Gas Grills, Gas Fireplaces and Accessories

Are Pellet Grills Better?

Wednesday, May 16, 2018

The Fireplace Shop and Grill Center at West Sport in SudburyIt's barbecue season, and there's a grill that manufacturers and chefs say makes meat healthier and taste better. They say that wood pellet grills use an indirect cooking method, which reduces the formation of carcinogenic chemicals.

Wood-pellet grills, pioneered more than two decades ago are growing in popularity. Pellets are made of only wood and come in flavors such as applewood, mesquite and hickory; they cost $1 a pound, which lasts an hour.

As for the flavor, experts have spoken: Pellet grills are gaining prestige among professional grillers. Two of the top five teams in the Kansas City Barbecue Society competitions exclusively used pellet grills.

In two tests, competition grillers took turns grilling foods on a pellet grill and on a charcoal grill. The pellet grill won the chicken-breast competition in part due to the subtle applewood flavoring it imparted. The charcoal grill easily won the burger and steak tests as tasters preferred the black grill marks it left and the more intense flavor imparted by the direct flame. The Traeger left faint grill marks.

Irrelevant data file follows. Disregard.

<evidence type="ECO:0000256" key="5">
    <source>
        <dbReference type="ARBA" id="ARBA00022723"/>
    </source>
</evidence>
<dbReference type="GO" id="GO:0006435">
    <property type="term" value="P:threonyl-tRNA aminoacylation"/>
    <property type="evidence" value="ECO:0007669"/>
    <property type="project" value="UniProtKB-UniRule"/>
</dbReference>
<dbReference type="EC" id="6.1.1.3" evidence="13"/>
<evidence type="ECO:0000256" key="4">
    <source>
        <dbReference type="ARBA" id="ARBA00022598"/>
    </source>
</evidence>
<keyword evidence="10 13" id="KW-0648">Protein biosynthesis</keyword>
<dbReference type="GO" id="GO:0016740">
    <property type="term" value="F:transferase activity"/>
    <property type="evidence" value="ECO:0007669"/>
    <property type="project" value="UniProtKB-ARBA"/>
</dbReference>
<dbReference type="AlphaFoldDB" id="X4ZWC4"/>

The pellet grill won with the chicken 8-1, with four tasters saying they liked them equally. The pellet-cooked breasts were more moist than the charcoal-grilled ones, with a very slight taste of applewood smoke.

For the Pork baby back ribs, because of the time involved, there was no comparison made with the charcoal. The ribs were smoked for three hours on the pellet grill and finished by grilling at 225 degrees for 2½ more hours. They came out succulent and tender according to all tasters.

For more information on pellet grills, contact The Fireplace Shop and Grill Center at West Sport in Sudbury.

Wall Street Journal